The singer's breath: implications for treatment of persons with emphysema

J Music Ther. Spring 2005;42(1):20-48. doi: 10.1093/jmt/42.1.20.

Abstract

This study investigated the effects of group singing instruction on the physical health and general wellness of senior citizens with emphysema. Subjects (n = 7) participated in 6 weeks of group vocal instruction, which emphasized breath management techniques. Dependent measures reflected physical health, functional outcomes, and quality of life. No significant differences were found on measures of physical health (FEV1, inspiratory threshold, distance walked, and The DUKE physical health subscale). Measures of functional outcomes each showed a significant change across time. Results of the ANOVAs for breath management (extent of counting) and breath support (intensity of speech) were significant (p < .038 & p < .000 respectively). Descriptive analyses showed a clear and dramatic shift in breathing mode from clavicular to diaphragmatic breathing that was maintained 2 weeks after the treatment period. Quality of life measures (subjective scales and The Duke Health Profile) yielded mixed results. Findings of this study suggest that vocal instruction, inclusive of breathing exercises, may help to improve the quality of life for senior citizens with emphysema. Subjects in this study responded positively to the instruction and further investigation of the treatment method is warranted.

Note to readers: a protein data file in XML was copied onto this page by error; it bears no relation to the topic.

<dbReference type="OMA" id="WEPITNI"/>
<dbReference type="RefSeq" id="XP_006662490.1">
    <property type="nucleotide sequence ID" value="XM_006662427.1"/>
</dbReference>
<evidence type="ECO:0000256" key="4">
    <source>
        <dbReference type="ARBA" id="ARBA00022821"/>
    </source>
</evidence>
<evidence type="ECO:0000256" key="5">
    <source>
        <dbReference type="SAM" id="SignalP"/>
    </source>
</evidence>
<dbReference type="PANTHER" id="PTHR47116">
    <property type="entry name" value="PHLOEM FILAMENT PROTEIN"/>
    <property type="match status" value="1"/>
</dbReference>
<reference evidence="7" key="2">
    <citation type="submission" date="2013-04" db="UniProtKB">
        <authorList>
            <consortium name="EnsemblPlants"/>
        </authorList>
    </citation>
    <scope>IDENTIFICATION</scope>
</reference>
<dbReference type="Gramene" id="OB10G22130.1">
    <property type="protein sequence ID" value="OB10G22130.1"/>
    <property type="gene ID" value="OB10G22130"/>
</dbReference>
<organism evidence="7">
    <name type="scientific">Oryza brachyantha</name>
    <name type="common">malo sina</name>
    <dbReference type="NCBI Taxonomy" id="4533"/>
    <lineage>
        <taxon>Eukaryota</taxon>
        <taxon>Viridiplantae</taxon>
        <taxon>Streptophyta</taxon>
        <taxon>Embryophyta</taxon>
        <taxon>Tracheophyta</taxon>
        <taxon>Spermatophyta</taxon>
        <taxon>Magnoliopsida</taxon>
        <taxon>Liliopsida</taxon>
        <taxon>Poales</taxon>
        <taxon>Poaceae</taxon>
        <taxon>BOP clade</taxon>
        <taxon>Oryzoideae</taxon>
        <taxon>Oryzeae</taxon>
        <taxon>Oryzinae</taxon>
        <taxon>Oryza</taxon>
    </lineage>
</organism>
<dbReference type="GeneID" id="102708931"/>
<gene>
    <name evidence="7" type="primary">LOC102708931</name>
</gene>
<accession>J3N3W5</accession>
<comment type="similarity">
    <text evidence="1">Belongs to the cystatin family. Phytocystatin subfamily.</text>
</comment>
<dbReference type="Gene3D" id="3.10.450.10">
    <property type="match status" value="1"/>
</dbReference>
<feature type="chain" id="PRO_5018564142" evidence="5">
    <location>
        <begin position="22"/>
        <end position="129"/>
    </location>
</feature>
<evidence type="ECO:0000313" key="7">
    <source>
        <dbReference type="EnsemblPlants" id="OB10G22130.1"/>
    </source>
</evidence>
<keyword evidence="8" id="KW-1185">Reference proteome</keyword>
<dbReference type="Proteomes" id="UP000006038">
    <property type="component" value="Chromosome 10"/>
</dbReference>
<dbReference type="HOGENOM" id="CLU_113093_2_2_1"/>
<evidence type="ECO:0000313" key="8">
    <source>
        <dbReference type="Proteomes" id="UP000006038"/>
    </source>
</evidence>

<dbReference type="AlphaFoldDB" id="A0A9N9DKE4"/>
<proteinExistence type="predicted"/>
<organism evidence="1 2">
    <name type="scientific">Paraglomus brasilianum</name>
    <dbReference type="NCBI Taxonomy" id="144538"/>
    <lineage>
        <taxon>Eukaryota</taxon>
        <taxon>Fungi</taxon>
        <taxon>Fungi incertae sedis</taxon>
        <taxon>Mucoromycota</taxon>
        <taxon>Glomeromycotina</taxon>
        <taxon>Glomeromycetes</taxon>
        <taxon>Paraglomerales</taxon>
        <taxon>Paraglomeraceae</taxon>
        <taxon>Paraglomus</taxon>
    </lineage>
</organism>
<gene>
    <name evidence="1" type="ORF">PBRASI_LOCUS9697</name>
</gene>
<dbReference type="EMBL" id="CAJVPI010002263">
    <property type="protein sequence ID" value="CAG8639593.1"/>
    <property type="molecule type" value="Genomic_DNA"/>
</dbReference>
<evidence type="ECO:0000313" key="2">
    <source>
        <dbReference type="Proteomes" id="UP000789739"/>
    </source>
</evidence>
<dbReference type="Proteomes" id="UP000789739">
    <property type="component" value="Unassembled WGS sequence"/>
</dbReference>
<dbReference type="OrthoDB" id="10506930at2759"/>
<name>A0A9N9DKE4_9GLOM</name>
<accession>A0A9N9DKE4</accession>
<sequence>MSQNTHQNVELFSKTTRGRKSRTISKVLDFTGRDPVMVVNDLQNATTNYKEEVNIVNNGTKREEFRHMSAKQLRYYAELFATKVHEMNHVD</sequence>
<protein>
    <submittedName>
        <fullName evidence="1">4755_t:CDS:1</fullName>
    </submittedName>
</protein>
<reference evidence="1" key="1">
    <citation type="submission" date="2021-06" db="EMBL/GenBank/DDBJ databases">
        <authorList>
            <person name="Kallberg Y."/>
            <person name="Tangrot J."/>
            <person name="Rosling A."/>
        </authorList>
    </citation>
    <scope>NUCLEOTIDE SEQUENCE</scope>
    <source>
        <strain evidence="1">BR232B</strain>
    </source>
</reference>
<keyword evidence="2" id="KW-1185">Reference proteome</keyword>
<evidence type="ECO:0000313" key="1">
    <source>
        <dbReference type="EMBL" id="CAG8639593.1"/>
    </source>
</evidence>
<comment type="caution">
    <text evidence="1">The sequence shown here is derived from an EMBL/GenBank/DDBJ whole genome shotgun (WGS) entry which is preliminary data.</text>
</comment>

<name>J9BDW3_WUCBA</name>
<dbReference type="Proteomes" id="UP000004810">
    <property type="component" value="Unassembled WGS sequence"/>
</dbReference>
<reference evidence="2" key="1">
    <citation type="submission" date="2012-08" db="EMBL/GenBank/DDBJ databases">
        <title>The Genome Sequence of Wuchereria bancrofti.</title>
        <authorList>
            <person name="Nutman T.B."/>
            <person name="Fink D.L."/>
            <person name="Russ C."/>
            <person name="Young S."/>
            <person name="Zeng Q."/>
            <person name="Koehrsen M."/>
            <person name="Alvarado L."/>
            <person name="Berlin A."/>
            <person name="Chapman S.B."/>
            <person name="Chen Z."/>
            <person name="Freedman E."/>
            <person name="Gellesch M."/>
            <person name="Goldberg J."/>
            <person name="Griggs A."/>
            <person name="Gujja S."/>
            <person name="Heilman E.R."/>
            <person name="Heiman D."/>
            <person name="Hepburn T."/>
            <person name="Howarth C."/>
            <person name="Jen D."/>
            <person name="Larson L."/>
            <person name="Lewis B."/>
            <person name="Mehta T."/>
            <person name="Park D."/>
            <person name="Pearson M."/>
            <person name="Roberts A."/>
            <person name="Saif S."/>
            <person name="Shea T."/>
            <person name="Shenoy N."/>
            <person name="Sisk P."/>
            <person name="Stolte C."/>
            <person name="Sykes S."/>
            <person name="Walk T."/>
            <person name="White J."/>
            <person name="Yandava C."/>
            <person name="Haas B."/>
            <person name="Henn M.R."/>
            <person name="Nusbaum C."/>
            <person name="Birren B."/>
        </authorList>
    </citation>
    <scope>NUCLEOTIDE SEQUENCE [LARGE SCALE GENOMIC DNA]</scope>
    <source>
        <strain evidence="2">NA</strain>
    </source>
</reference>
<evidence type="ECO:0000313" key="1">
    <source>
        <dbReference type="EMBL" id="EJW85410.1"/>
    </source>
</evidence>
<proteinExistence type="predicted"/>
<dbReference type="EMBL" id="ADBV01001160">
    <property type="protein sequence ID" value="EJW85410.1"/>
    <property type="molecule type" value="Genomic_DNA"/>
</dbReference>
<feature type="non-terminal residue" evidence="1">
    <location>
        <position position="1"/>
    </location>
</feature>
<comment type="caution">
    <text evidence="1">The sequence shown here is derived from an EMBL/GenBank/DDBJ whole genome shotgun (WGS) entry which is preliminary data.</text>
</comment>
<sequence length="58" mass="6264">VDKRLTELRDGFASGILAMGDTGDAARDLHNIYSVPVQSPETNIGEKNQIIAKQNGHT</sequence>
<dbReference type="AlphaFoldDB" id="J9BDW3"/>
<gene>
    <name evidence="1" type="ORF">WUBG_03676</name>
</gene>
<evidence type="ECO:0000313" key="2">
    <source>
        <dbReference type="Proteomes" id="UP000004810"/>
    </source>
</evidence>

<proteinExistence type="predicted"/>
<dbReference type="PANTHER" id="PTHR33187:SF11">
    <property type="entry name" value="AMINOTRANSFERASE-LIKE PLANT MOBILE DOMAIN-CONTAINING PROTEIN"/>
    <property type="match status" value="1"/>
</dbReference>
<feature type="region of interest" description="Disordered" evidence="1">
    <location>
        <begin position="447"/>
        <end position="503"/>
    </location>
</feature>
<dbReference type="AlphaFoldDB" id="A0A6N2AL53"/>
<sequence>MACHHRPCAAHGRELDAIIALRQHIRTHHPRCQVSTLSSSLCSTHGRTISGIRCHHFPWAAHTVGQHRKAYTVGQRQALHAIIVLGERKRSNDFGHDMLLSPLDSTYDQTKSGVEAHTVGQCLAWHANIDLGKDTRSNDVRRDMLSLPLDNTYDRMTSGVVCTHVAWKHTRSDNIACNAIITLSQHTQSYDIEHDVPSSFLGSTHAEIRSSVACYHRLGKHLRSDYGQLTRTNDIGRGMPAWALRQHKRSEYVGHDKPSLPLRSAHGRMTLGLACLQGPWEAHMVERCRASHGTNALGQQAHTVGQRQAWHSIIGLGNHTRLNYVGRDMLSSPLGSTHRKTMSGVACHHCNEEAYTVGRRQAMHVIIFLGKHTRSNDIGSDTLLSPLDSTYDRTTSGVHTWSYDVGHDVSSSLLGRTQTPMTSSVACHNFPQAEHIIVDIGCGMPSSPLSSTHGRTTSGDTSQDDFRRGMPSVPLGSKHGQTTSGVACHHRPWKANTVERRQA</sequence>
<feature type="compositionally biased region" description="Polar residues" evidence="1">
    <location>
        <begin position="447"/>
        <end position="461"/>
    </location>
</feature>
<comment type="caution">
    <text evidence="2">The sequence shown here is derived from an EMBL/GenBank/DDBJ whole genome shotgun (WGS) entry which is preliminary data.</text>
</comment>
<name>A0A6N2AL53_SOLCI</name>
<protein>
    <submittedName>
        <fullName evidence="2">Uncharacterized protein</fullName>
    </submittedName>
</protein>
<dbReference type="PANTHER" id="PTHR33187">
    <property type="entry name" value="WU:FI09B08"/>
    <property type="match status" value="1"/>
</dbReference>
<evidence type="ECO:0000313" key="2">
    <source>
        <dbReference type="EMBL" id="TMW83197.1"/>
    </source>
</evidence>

Publication types

  • Clinical Trial

MeSH terms

  • Aged
  • Aged, 80 and over
  • Analysis of Variance
  • Breathing Exercises*
  • Female
  • Humans
  • Male
  • Music Therapy / methods*
  • Pulmonary Emphysema / prevention & control
  • Pulmonary Emphysema / therapy*
  • Quality of Life*
  • Southeastern United States
  • Surveys and Questionnaires
  • Time Factors
  • Treatment Outcome
  • Vocal Cords
  • Voice Training*